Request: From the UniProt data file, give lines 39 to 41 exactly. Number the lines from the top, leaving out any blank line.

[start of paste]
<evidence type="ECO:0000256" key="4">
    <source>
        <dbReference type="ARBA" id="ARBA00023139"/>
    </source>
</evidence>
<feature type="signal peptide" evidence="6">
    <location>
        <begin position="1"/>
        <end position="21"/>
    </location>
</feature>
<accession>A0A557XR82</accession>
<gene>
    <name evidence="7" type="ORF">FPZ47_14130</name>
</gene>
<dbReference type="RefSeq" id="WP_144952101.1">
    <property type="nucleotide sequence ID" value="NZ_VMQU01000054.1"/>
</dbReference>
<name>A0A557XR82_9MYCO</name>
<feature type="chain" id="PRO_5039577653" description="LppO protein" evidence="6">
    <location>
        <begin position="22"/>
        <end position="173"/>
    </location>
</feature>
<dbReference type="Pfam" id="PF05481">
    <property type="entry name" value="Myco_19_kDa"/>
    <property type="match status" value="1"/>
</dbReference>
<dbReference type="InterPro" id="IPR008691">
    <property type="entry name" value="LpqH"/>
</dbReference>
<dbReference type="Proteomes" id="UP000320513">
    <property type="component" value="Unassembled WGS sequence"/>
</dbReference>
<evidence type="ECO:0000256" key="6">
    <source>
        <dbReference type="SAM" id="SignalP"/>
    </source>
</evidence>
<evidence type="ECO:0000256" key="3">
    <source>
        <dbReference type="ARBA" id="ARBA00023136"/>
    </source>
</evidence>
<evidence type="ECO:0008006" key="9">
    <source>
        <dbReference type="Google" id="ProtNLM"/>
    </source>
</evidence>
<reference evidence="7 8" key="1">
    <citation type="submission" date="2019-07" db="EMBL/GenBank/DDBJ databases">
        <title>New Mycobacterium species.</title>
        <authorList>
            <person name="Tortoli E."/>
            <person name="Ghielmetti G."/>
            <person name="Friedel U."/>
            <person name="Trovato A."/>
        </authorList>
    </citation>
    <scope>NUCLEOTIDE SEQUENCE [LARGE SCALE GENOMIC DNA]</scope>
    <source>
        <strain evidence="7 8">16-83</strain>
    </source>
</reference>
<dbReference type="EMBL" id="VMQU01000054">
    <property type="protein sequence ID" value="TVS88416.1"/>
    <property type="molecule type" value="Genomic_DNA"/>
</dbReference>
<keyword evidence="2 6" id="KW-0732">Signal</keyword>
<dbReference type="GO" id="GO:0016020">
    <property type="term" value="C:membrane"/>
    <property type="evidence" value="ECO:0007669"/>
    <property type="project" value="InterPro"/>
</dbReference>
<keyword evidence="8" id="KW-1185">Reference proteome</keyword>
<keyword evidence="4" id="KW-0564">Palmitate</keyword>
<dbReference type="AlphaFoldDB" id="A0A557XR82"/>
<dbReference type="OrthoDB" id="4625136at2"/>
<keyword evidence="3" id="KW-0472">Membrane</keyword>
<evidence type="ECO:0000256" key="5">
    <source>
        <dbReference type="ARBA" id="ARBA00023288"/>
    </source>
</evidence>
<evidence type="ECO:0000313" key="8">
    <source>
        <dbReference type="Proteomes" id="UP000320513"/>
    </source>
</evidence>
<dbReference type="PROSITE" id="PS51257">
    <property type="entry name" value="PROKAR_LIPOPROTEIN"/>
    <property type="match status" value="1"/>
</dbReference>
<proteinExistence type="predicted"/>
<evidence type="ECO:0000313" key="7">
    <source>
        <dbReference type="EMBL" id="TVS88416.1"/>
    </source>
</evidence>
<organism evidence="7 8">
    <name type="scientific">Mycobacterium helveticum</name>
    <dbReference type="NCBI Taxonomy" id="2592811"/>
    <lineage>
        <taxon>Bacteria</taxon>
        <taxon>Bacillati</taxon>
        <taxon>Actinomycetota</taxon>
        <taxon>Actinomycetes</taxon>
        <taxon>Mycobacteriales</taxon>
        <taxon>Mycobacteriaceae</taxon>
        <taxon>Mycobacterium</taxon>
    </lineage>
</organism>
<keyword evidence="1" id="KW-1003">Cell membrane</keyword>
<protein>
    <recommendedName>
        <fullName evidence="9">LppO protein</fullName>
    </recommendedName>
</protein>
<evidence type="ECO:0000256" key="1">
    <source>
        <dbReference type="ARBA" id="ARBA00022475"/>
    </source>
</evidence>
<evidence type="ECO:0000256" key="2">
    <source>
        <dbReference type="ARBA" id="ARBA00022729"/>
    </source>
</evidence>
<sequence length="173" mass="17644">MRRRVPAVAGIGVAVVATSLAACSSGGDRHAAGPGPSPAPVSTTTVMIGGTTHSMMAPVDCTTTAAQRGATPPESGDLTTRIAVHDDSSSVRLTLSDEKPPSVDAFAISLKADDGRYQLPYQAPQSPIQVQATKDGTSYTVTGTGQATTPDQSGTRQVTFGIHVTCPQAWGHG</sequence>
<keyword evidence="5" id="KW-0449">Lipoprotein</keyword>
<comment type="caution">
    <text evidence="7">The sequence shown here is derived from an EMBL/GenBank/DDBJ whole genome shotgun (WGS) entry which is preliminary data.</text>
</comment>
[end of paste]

    </source>
</evidence>
<evidence type="ECO:0000256" key="3">